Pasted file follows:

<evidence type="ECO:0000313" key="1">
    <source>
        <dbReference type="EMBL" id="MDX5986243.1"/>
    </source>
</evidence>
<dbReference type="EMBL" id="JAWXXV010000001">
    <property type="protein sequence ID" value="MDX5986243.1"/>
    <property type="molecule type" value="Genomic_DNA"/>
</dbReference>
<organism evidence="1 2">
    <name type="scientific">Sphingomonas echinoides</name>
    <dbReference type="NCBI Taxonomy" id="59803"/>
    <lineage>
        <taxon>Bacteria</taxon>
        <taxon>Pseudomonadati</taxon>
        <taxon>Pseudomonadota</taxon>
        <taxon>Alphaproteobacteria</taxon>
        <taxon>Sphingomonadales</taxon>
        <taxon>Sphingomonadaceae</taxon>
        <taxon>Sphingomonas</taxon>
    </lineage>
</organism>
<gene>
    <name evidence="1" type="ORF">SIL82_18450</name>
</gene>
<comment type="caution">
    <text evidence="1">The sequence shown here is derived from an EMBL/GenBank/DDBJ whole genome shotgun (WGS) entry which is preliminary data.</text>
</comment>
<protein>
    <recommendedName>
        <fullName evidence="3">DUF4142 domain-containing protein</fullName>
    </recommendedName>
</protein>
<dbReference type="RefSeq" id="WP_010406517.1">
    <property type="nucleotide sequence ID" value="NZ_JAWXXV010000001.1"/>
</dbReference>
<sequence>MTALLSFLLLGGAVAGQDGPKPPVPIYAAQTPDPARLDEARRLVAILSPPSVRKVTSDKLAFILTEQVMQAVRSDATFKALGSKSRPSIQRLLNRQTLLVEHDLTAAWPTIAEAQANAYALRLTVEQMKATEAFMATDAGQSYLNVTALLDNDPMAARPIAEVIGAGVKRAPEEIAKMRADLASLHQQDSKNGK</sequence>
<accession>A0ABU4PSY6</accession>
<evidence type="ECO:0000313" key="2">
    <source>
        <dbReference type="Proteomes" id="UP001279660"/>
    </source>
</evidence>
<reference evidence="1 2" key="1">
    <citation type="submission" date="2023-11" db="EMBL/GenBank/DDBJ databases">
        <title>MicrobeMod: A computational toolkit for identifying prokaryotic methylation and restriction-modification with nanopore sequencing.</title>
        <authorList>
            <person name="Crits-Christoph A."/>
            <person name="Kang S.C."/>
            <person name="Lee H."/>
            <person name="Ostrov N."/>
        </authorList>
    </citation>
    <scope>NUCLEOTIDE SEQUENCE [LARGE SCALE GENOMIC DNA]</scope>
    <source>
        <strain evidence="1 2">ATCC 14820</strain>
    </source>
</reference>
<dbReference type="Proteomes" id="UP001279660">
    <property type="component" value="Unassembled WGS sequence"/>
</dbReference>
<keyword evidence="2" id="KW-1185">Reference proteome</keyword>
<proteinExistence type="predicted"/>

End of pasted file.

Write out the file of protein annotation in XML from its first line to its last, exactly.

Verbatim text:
<evidence type="ECO:0000313" key="1">
    <source>
        <dbReference type="EMBL" id="MDX5986243.1"/>
    </source>
</evidence>
<dbReference type="EMBL" id="JAWXXV010000001">
    <property type="protein sequence ID" value="MDX5986243.1"/>
    <property type="molecule type" value="Genomic_DNA"/>
</dbReference>
<organism evidence="1 2">
    <name type="scientific">Sphingomonas echinoides</name>
    <dbReference type="NCBI Taxonomy" id="59803"/>
    <lineage>
        <taxon>Bacteria</taxon>
        <taxon>Pseudomonadati</taxon>
        <taxon>Pseudomonadota</taxon>
        <taxon>Alphaproteobacteria</taxon>
        <taxon>Sphingomonadales</taxon>
        <taxon>Sphingomonadaceae</taxon>
        <taxon>Sphingomonas</taxon>
    </lineage>
</organism>
<gene>
    <name evidence="1" type="ORF">SIL82_18450</name>
</gene>
<comment type="caution">
    <text evidence="1">The sequence shown here is derived from an EMBL/GenBank/DDBJ whole genome shotgun (WGS) entry which is preliminary data.</text>
</comment>
<protein>
    <recommendedName>
        <fullName evidence="3">DUF4142 domain-containing protein</fullName>
    </recommendedName>
</protein>
<dbReference type="RefSeq" id="WP_010406517.1">
    <property type="nucleotide sequence ID" value="NZ_JAWXXV010000001.1"/>
</dbReference>
<sequence>MTALLSFLLLGGAVAGQDGPKPPVPIYAAQTPDPARLDEARRLVAILSPPSVRKVTSDKLAFILTEQVMQAVRSDATFKALGSKSRPSIQRLLNRQTLLVEHDLTAAWPTIAEAQANAYALRLTVEQMKATEAFMATDAGQSYLNVTALLDNDPMAARPIAEVIGAGVKRAPEEIAKMRADLASLHQQDSKNGK</sequence>
<accession>A0ABU4PSY6</accession>
<evidence type="ECO:0000313" key="2">
    <source>
        <dbReference type="Proteomes" id="UP001279660"/>
    </source>
</evidence>
<reference evidence="1 2" key="1">
    <citation type="submission" date="2023-11" db="EMBL/GenBank/DDBJ databases">
        <title>MicrobeMod: A computational toolkit for identifying prokaryotic methylation and restriction-modification with nanopore sequencing.</title>
        <authorList>
            <person name="Crits-Christoph A."/>
            <person name="Kang S.C."/>
            <person name="Lee H."/>
            <person name="Ostrov N."/>
        </authorList>
    </citation>
    <scope>NUCLEOTIDE SEQUENCE [LARGE SCALE GENOMIC DNA]</scope>
    <source>
        <strain evidence="1 2">ATCC 14820</strain>
    </source>
</reference>
<dbReference type="Proteomes" id="UP001279660">
    <property type="component" value="Unassembled WGS sequence"/>
</dbReference>
<keyword evidence="2" id="KW-1185">Reference proteome</keyword>
<proteinExistence type="predicted"/>